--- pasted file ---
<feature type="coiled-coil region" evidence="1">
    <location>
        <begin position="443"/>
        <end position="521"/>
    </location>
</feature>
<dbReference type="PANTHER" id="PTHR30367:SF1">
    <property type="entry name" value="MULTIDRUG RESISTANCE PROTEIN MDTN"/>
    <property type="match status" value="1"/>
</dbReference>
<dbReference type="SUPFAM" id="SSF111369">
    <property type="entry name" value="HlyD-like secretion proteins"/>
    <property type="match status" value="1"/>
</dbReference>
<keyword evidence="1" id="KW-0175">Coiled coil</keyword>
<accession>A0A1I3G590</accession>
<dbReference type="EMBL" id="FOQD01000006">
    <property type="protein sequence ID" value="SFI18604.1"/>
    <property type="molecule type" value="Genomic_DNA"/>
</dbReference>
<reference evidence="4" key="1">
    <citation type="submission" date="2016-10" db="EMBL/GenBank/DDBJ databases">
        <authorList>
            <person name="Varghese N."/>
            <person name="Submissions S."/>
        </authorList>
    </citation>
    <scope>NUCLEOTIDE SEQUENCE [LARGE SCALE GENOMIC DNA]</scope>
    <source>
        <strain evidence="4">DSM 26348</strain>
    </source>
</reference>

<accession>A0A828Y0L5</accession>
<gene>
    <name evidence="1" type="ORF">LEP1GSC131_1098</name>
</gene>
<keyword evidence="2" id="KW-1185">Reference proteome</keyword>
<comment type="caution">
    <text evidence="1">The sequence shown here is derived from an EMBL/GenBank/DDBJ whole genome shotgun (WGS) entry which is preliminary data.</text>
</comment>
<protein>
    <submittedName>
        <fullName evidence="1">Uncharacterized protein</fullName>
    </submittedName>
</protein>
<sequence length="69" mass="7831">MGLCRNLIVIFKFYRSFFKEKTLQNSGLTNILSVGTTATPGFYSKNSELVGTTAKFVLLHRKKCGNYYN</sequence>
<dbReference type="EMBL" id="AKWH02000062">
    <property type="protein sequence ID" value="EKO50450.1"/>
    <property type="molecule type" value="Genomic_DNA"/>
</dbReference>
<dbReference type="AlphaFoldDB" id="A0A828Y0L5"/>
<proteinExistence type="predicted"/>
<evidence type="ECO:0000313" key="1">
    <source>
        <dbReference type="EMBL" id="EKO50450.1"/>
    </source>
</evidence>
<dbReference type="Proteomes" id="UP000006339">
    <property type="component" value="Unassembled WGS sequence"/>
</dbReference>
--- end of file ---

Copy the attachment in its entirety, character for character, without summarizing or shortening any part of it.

<feature type="coiled-coil region" evidence="1">
    <location>
        <begin position="443"/>
        <end position="521"/>
    </location>
</feature>
<dbReference type="PANTHER" id="PTHR30367:SF1">
    <property type="entry name" value="MULTIDRUG RESISTANCE PROTEIN MDTN"/>
    <property type="match status" value="1"/>
</dbReference>
<dbReference type="SUPFAM" id="SSF111369">
    <property type="entry name" value="HlyD-like secretion proteins"/>
    <property type="match status" value="1"/>
</dbReference>
<keyword evidence="1" id="KW-0175">Coiled coil</keyword>
<accession>A0A1I3G590</accession>
<dbReference type="EMBL" id="FOQD01000006">
    <property type="protein sequence ID" value="SFI18604.1"/>
    <property type="molecule type" value="Genomic_DNA"/>
</dbReference>
<reference evidence="4" key="1">
    <citation type="submission" date="2016-10" db="EMBL/GenBank/DDBJ databases">
        <authorList>
            <person name="Varghese N."/>
            <person name="Submissions S."/>
        </authorList>
    </citation>
    <scope>NUCLEOTIDE SEQUENCE [LARGE SCALE GENOMIC DNA]</scope>
    <source>
        <strain evidence="4">DSM 26348</strain>
    </source>
</reference>

<accession>A0A828Y0L5</accession>
<gene>
    <name evidence="1" type="ORF">LEP1GSC131_1098</name>
</gene>
<keyword evidence="2" id="KW-1185">Reference proteome</keyword>
<comment type="caution">
    <text evidence="1">The sequence shown here is derived from an EMBL/GenBank/DDBJ whole genome shotgun (WGS) entry which is preliminary data.</text>
</comment>
<protein>
    <submittedName>
        <fullName evidence="1">Uncharacterized protein</fullName>
    </submittedName>
</protein>
<sequence length="69" mass="7831">MGLCRNLIVIFKFYRSFFKEKTLQNSGLTNILSVGTTATPGFYSKNSELVGTTAKFVLLHRKKCGNYYN</sequence>
<dbReference type="EMBL" id="AKWH02000062">
    <property type="protein sequence ID" value="EKO50450.1"/>
    <property type="molecule type" value="Genomic_DNA"/>
</dbReference>
<dbReference type="AlphaFoldDB" id="A0A828Y0L5"/>
<proteinExistence type="predicted"/>
<evidence type="ECO:0000313" key="1">
    <source>
        <dbReference type="EMBL" id="EKO50450.1"/>
    </source>
</evidence>
<dbReference type="Proteomes" id="UP000006339">
    <property type="component" value="Unassembled WGS sequence"/>
</dbReference>